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University of North Dakota,  Grand Forks, ND

Atomic Force Microscopy

June 25, 2024  to June 27, 2024

Number of setups available: 1

Maximum number of participants: 2


Atomic force microscopy (AFM) was invented by Binning, Quote and Gerber in 1986. AFM is designed to sense the forces between the tip and the sample. A sharp tip of a micron long is located at the free end of the cantilever. The interatomic forces between the tip and the sample surface atoms deflect the cantilever. The deflection induced displacement of the cantilever is measured by a sensor. Several techniques have been used for that purpose. The original design of Binning et. al. used an STM as the deflection sensor. Other sensors utilize optical interferometry, reflection of the laser beam from the rear side of the cantilever or the capacitance between the lever and the electrode located close to the rear side of the cantilever. Typically, sensors can detect deflections as small as . Measuring the deflection of the cantilever while the tip is scanning the sample surface allows the surface topography to be mapped. The AFM has the unique advantage that it can be used to study all types of surfaces.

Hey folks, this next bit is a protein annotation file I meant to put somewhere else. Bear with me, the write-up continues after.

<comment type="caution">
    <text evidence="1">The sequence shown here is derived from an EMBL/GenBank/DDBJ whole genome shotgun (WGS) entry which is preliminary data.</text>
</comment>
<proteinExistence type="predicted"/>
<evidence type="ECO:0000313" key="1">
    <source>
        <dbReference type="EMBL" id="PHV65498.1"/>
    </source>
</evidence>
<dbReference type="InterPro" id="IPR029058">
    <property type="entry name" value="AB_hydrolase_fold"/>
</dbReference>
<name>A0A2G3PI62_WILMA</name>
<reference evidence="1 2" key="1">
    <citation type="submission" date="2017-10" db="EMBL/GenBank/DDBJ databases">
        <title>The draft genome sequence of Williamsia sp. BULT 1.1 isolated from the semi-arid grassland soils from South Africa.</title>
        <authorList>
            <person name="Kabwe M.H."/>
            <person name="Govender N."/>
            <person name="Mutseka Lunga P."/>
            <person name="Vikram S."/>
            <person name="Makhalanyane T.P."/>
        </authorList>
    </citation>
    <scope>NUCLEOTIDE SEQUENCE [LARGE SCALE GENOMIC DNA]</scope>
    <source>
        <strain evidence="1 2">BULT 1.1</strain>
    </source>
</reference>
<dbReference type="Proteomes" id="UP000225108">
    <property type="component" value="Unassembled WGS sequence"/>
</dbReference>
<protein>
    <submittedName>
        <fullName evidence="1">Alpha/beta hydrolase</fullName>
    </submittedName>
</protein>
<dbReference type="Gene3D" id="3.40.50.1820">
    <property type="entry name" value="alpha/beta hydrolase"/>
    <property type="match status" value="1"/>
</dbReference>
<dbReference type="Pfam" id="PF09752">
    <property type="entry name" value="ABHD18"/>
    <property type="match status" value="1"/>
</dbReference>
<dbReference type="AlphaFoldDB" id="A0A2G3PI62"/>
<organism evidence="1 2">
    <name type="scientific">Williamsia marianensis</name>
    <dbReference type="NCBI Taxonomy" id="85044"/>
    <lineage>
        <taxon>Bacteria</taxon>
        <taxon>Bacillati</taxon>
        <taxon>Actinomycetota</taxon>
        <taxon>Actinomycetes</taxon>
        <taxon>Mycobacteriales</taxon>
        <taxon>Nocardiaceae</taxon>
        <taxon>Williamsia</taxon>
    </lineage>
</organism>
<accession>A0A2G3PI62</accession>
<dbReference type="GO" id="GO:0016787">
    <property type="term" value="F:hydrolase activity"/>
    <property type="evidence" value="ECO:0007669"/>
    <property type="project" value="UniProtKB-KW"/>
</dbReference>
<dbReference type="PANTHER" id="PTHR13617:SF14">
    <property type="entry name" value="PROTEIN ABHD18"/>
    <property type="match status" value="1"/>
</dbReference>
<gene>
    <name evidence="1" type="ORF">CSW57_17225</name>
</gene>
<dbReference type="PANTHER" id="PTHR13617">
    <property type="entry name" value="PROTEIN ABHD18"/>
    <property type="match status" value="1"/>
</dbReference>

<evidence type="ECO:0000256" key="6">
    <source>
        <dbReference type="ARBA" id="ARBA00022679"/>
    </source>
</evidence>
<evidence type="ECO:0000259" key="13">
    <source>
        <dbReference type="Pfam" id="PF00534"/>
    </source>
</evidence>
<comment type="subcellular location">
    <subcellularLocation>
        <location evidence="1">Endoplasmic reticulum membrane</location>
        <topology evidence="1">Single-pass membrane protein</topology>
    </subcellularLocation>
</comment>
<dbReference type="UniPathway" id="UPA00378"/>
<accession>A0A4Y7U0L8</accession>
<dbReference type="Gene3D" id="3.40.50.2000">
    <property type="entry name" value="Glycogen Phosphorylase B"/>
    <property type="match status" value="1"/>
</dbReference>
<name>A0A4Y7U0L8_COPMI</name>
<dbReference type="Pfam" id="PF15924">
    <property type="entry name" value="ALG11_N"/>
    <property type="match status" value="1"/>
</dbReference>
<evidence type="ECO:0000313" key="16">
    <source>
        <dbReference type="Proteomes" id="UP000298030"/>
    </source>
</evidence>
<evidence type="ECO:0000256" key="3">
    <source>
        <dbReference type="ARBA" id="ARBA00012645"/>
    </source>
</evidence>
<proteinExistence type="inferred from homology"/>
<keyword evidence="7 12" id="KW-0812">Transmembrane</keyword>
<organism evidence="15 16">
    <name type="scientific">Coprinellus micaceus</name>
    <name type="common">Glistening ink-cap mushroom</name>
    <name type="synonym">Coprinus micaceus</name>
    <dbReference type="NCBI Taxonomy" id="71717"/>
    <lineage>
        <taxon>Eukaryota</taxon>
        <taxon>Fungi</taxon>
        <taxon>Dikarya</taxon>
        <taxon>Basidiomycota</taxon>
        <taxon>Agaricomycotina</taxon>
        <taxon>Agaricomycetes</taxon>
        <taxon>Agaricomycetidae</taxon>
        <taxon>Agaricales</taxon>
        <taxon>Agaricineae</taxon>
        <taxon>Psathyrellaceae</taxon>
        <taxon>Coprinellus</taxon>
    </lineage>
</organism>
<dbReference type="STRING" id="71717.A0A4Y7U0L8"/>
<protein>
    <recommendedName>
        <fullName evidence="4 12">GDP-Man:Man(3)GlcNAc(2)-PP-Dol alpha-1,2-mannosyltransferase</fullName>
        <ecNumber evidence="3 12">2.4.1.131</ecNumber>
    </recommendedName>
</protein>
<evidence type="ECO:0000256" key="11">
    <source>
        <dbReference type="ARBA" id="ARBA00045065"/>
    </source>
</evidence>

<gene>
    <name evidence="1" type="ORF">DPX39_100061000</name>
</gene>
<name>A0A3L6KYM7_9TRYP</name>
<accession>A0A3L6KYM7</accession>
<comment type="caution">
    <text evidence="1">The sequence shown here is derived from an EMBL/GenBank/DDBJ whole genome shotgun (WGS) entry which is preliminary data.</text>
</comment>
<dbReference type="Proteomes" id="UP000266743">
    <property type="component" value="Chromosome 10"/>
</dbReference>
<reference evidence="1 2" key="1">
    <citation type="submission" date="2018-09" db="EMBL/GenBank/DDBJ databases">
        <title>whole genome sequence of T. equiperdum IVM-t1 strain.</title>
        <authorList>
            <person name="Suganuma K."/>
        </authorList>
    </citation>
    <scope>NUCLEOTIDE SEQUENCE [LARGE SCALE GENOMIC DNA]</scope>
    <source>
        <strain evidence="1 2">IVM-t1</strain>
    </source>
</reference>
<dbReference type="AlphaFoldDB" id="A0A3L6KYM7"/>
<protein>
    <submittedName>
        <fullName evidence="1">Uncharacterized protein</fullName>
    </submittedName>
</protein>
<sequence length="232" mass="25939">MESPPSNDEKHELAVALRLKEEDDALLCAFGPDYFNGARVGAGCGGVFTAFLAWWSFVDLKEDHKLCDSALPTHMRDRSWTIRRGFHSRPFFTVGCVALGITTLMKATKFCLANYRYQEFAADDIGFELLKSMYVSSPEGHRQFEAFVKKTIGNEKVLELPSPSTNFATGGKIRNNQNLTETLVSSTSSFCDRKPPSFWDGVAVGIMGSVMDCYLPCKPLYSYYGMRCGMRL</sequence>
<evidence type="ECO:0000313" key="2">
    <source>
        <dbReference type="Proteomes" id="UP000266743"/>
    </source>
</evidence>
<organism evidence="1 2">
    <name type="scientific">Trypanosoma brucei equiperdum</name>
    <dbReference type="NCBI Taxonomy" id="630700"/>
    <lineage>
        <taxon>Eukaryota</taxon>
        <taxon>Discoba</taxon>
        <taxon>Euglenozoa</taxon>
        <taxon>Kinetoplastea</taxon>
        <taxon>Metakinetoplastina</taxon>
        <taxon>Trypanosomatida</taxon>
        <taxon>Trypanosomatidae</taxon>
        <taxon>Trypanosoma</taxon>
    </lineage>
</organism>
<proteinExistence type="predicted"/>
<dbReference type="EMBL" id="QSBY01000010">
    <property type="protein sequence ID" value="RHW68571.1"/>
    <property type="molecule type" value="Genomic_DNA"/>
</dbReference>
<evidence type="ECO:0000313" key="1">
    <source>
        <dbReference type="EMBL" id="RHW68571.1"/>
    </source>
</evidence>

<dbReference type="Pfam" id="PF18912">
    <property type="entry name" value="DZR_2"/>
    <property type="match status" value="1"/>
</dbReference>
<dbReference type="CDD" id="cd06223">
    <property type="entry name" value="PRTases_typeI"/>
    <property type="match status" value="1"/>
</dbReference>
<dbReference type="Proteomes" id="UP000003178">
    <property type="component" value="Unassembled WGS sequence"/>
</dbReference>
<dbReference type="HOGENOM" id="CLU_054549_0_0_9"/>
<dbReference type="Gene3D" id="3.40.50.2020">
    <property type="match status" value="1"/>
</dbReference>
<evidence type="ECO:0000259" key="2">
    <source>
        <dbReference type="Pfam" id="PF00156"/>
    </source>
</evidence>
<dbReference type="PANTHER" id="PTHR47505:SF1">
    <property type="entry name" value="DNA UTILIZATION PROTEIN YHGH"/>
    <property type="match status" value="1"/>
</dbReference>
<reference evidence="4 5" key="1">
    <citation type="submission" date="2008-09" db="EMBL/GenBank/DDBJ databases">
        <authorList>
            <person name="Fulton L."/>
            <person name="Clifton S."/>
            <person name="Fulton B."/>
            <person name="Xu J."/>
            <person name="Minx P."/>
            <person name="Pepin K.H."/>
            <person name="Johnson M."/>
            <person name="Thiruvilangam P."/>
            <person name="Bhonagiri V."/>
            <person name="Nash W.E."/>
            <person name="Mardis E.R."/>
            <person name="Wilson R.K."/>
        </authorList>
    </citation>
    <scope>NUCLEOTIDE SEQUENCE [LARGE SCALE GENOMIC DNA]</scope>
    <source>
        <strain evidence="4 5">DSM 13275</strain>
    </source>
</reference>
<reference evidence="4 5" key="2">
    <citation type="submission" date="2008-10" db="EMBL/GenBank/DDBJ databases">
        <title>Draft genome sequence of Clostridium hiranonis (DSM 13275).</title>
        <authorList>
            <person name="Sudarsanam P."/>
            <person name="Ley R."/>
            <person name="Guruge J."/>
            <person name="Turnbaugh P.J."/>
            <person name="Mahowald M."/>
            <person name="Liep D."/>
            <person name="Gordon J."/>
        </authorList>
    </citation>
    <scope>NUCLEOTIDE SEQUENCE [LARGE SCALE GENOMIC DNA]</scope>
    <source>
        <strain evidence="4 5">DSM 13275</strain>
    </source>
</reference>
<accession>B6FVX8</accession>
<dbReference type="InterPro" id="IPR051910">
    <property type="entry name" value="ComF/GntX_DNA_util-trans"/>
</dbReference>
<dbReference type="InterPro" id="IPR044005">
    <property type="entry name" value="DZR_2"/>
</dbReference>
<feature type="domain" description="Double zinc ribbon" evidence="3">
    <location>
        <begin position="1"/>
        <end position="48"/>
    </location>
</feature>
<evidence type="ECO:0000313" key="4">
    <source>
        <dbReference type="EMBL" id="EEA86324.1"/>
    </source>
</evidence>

Participants will develop skills in sample preparation, cantilever change, laser alignment and data analysis.

On the first day of immersion, we will go through the basics of AFM both theoretically and experimentally. The second day will be dedicated to measurements of various samples. The third day will have some measurement time and we will also go through the data transfer and analysis.

Participants are encouraged to bring their own laptop computers to perform data analysis.

The operation of AFM does not require any special safety protocols.

The cost of the equipment is about $15,000

Host and Mentor:  

Dr. Oncel is a Professor of Physics at the University of North Dakota and interim director of UND’s Nanofoundry. Dr. Oncel received his PhD in Applied Physics from the University of Twente. He worked at Princeton University as a post-doctoral research associate before joining UND in 2009. He has more than twenty years of experience in various scanning probe techniques. 

Please note that the Jonathan F. Reichert Foundation has established a grant program to help purchase apparatus used in Laboratory Immersions. Limitations and exclusions apply, but generally speaking the Foundation may support up to 50% of the cost of the required equipment.

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